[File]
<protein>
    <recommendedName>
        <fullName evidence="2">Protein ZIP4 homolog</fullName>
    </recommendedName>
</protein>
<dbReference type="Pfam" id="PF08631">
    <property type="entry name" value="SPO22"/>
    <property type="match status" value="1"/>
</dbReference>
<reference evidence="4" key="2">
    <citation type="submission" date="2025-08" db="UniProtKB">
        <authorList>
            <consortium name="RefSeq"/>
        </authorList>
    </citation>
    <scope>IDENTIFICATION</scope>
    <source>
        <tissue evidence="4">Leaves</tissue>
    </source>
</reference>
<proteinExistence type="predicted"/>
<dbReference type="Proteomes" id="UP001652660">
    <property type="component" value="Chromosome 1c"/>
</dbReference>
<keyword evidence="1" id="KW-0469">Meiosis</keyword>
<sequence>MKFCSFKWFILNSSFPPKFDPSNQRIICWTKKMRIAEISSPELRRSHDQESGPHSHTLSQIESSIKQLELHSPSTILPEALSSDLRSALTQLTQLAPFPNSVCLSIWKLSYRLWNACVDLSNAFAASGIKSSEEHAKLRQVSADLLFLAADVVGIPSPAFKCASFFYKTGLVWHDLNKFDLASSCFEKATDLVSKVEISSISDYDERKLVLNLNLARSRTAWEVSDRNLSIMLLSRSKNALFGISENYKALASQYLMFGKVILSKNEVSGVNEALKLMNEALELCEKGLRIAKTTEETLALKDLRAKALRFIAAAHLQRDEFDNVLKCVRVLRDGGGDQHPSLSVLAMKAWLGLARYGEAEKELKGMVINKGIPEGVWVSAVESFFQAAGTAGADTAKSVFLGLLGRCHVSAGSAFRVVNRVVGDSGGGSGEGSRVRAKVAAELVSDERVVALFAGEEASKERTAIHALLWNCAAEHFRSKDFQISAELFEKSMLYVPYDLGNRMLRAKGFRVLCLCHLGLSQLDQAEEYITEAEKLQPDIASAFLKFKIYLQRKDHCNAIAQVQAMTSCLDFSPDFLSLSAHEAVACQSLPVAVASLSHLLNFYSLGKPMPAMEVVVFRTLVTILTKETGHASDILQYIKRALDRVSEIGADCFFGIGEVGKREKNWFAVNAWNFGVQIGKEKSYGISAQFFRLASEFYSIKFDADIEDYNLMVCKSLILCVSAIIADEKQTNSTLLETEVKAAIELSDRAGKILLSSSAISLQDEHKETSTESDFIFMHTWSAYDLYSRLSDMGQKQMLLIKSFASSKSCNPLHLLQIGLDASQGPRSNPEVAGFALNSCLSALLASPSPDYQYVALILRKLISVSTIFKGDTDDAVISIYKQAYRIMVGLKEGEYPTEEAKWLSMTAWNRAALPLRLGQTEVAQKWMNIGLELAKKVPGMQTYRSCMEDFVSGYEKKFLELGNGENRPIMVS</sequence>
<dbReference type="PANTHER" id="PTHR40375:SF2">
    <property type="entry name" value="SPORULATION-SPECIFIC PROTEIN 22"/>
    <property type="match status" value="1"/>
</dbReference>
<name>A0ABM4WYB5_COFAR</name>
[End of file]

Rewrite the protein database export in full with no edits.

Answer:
<protein>
    <recommendedName>
        <fullName evidence="2">Protein ZIP4 homolog</fullName>
    </recommendedName>
</protein>
<dbReference type="Pfam" id="PF08631">
    <property type="entry name" value="SPO22"/>
    <property type="match status" value="1"/>
</dbReference>
<reference evidence="4" key="2">
    <citation type="submission" date="2025-08" db="UniProtKB">
        <authorList>
            <consortium name="RefSeq"/>
        </authorList>
    </citation>
    <scope>IDENTIFICATION</scope>
    <source>
        <tissue evidence="4">Leaves</tissue>
    </source>
</reference>
<proteinExistence type="predicted"/>
<dbReference type="Proteomes" id="UP001652660">
    <property type="component" value="Chromosome 1c"/>
</dbReference>
<keyword evidence="1" id="KW-0469">Meiosis</keyword>
<sequence>MKFCSFKWFILNSSFPPKFDPSNQRIICWTKKMRIAEISSPELRRSHDQESGPHSHTLSQIESSIKQLELHSPSTILPEALSSDLRSALTQLTQLAPFPNSVCLSIWKLSYRLWNACVDLSNAFAASGIKSSEEHAKLRQVSADLLFLAADVVGIPSPAFKCASFFYKTGLVWHDLNKFDLASSCFEKATDLVSKVEISSISDYDERKLVLNLNLARSRTAWEVSDRNLSIMLLSRSKNALFGISENYKALASQYLMFGKVILSKNEVSGVNEALKLMNEALELCEKGLRIAKTTEETLALKDLRAKALRFIAAAHLQRDEFDNVLKCVRVLRDGGGDQHPSLSVLAMKAWLGLARYGEAEKELKGMVINKGIPEGVWVSAVESFFQAAGTAGADTAKSVFLGLLGRCHVSAGSAFRVVNRVVGDSGGGSGEGSRVRAKVAAELVSDERVVALFAGEEASKERTAIHALLWNCAAEHFRSKDFQISAELFEKSMLYVPYDLGNRMLRAKGFRVLCLCHLGLSQLDQAEEYITEAEKLQPDIASAFLKFKIYLQRKDHCNAIAQVQAMTSCLDFSPDFLSLSAHEAVACQSLPVAVASLSHLLNFYSLGKPMPAMEVVVFRTLVTILTKETGHASDILQYIKRALDRVSEIGADCFFGIGEVGKREKNWFAVNAWNFGVQIGKEKSYGISAQFFRLASEFYSIKFDADIEDYNLMVCKSLILCVSAIIADEKQTNSTLLETEVKAAIELSDRAGKILLSSSAISLQDEHKETSTESDFIFMHTWSAYDLYSRLSDMGQKQMLLIKSFASSKSCNPLHLLQIGLDASQGPRSNPEVAGFALNSCLSALLASPSPDYQYVALILRKLISVSTIFKGDTDDAVISIYKQAYRIMVGLKEGEYPTEEAKWLSMTAWNRAALPLRLGQTEVAQKWMNIGLELAKKVPGMQTYRSCMEDFVSGYEKKFLELGNGENRPIMVS</sequence>
<dbReference type="PANTHER" id="PTHR40375:SF2">
    <property type="entry name" value="SPORULATION-SPECIFIC PROTEIN 22"/>
    <property type="match status" value="1"/>
</dbReference>
<name>A0ABM4WYB5_COFAR</name>